Evidence of Ancient Hunters
This is the VOA Special English SCIENCE REPORT.
Russian and Norwegian scientists have reported finding stone objects and animal bones in the far north of European Russia. The scientists say the objects provide the first evidence that ancient hunters lived in the area more than thirty-thousand years ago. They say this is at least fifteen-thousand years earlier than experts had thought.
Pavel Pavlov of the Russian Academy of Sciences and John Inge Svendsen of the University of Bergen in Norway led the study. They reported their findings in Nature magazine.
The Russian and Norwegian team worked at a camp along the Usa River at the Arctic Circle. The scientists say they found several ancient stone tools. They also found one-hundred-twenty-three bones from animals, such as horses, reindeer and wolves.
The scientists say their most important discovery was a tusk from an ancient elephant called a mammoth. The huge, curved tooth was more than one meter long. The tusk is covered with small cuts. The scientists believe humans made the marks with sharp-edged stone tools.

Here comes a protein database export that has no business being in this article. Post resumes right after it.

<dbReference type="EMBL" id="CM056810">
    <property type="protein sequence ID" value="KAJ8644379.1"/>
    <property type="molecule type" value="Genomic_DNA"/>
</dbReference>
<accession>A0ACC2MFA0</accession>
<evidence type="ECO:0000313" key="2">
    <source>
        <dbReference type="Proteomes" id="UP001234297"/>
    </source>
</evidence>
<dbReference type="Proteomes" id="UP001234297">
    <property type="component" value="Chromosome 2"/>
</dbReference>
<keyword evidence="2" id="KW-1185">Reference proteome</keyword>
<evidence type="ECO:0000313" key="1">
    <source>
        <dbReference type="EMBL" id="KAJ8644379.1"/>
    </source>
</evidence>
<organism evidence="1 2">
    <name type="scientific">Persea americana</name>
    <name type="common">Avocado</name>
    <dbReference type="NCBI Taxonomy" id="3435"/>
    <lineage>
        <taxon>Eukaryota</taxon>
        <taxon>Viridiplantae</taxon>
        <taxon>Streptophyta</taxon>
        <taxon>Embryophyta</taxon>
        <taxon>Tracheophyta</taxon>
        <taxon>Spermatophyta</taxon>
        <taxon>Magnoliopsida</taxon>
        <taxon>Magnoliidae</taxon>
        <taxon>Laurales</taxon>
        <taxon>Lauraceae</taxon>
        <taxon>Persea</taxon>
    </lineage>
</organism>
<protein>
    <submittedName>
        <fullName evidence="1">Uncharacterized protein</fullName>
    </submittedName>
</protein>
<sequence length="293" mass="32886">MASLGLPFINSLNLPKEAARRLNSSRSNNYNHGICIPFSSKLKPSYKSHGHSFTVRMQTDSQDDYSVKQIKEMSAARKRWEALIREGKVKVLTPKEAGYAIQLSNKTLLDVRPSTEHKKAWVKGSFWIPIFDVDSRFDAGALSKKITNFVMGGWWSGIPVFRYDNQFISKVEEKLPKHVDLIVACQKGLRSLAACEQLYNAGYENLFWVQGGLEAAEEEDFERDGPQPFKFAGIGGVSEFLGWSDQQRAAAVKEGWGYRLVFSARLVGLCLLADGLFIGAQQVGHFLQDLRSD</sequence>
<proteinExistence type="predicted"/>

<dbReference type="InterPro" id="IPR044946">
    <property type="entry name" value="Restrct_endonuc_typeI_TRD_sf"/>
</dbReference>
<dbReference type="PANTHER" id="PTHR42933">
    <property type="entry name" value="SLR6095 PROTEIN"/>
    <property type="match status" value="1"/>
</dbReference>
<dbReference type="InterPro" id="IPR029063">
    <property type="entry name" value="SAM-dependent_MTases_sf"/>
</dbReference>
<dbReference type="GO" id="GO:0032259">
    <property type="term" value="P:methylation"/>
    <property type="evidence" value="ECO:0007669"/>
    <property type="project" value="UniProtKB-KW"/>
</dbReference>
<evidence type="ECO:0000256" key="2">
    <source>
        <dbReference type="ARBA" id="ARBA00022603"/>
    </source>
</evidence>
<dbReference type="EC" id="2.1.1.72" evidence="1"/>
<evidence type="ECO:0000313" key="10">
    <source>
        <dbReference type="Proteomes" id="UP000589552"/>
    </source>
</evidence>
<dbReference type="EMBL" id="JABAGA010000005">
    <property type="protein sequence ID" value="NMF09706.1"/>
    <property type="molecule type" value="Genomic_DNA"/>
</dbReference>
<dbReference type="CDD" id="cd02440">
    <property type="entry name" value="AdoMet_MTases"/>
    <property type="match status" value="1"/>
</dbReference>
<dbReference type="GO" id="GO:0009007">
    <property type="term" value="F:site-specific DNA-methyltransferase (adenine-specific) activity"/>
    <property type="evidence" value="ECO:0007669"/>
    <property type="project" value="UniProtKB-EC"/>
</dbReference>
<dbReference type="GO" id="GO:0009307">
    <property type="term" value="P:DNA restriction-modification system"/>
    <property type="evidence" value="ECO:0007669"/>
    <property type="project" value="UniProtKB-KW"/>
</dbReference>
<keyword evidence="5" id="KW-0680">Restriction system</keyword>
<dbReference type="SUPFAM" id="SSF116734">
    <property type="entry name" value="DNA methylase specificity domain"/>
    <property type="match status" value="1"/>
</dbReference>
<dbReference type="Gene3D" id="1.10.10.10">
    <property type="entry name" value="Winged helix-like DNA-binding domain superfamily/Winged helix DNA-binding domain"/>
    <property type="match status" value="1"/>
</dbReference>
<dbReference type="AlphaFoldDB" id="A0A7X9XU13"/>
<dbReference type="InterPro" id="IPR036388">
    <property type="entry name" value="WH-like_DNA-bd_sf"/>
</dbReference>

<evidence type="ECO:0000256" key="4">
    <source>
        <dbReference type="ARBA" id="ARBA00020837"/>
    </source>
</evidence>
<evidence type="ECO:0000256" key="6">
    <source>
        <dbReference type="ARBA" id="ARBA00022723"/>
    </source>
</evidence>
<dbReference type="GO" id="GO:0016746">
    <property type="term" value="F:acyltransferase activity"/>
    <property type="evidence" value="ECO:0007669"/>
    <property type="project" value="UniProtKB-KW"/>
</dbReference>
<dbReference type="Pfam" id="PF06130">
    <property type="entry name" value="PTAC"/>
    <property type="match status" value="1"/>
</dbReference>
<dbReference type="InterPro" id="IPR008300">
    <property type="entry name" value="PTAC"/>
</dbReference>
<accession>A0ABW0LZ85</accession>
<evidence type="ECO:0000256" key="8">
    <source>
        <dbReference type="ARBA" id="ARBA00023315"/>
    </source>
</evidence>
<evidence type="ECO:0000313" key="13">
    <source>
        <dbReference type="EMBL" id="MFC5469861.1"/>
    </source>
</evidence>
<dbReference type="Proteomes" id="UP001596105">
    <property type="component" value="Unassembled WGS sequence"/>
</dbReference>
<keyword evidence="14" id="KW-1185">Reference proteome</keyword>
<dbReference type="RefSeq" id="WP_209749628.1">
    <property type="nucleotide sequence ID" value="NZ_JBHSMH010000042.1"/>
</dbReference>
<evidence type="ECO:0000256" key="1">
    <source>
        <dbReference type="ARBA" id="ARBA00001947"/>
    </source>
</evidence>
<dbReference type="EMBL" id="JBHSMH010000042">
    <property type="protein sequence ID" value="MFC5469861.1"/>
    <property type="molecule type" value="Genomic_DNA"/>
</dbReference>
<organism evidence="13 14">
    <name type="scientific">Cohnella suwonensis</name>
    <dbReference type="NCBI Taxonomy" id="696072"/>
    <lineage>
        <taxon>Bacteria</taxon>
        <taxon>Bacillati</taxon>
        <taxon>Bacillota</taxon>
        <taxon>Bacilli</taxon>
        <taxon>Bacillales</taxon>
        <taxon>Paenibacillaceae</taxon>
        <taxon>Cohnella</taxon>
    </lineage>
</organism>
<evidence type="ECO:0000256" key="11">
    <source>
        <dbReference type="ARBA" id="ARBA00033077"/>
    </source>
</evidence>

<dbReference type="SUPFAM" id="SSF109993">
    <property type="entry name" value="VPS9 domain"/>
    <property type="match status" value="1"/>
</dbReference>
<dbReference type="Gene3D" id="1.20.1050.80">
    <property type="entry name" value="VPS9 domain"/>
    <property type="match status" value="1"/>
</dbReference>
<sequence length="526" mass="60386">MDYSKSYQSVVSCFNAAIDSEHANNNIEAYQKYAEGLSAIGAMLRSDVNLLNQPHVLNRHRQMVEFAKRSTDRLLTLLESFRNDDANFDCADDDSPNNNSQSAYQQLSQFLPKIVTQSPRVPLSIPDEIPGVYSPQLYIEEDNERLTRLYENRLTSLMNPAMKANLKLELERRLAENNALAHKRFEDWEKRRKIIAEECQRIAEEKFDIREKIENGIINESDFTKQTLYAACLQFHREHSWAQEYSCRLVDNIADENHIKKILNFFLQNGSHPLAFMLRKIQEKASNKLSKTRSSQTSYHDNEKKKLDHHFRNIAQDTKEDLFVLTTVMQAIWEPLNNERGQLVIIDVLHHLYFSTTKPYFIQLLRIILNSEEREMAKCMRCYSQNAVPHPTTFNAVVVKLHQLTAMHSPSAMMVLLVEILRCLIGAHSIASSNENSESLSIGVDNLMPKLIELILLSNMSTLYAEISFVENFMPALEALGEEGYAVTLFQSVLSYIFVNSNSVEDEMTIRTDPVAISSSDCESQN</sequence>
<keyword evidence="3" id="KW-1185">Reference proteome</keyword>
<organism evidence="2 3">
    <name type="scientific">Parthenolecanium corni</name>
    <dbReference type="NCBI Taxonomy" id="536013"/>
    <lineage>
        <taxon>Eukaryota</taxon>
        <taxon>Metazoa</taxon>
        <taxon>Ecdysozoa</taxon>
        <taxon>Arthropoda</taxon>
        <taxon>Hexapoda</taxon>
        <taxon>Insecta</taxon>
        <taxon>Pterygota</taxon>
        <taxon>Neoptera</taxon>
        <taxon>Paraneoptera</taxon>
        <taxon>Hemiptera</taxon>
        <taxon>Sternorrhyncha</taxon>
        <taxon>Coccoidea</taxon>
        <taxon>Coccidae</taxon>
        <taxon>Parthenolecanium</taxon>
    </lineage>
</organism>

The scientists used a process known as radiocarbon dating to measure the age of the tusk. Radiocarbon dating shows the level of a radioactive form of carbon in a substance. The tests showed the tusk is about thirty-six-thousand years old.
The scientists say they are not sure what kind of humans left the stone objects and bones along the river. They said the people were either early humans called Neanderthals or modern humans. Modern humans spread through Europe and Asia thirty-thousand to forty-thousand years ago. The scientists say the ancient people needed a high level of social development to survive in the extremely cold environment.
The objects were discovered about three-hundred kilometers northeast of another area where scientists say humans once lived. That area has objects more closely linked to modern humans. Those objects are believed to be about twenty-eight-thousand years old.
Nature magazine also published a report by John Gowlett of the University of Liverpool in England. He said the discovery shows the ability of early humans to do the unexpected. He also said the discovery should renew debate about the effects of the climate on the movements of early human populations.
This VOA Special English SCIENCE REPORT was written by George Grow.